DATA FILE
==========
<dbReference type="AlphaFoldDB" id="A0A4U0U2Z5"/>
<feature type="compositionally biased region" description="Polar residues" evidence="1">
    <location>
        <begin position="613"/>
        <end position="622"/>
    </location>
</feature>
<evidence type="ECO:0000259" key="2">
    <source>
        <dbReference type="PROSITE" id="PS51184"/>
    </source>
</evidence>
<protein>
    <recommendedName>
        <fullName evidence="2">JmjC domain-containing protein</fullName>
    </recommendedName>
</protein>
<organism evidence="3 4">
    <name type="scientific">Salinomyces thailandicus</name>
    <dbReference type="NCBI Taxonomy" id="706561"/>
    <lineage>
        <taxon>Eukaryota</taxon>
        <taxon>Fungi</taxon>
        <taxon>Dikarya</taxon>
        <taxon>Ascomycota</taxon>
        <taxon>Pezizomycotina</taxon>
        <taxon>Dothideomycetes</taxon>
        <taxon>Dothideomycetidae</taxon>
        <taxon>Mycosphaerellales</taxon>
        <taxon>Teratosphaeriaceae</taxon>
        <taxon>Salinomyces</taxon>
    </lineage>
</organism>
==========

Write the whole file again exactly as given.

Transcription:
<dbReference type="AlphaFoldDB" id="A0A4U0U2Z5"/>
<feature type="compositionally biased region" description="Polar residues" evidence="1">
    <location>
        <begin position="613"/>
        <end position="622"/>
    </location>
</feature>
<evidence type="ECO:0000259" key="2">
    <source>
        <dbReference type="PROSITE" id="PS51184"/>
    </source>
</evidence>
<protein>
    <recommendedName>
        <fullName evidence="2">JmjC domain-containing protein</fullName>
    </recommendedName>
</protein>
<organism evidence="3 4">
    <name type="scientific">Salinomyces thailandicus</name>
    <dbReference type="NCBI Taxonomy" id="706561"/>
    <lineage>
        <taxon>Eukaryota</taxon>
        <taxon>Fungi</taxon>
        <taxon>Dikarya</taxon>
        <taxon>Ascomycota</taxon>
        <taxon>Pezizomycotina</taxon>
        <taxon>Dothideomycetes</taxon>
        <taxon>Dothideomycetidae</taxon>
        <taxon>Mycosphaerellales</taxon>
        <taxon>Teratosphaeriaceae</taxon>
        <taxon>Salinomyces</taxon>
    </lineage>
</organism>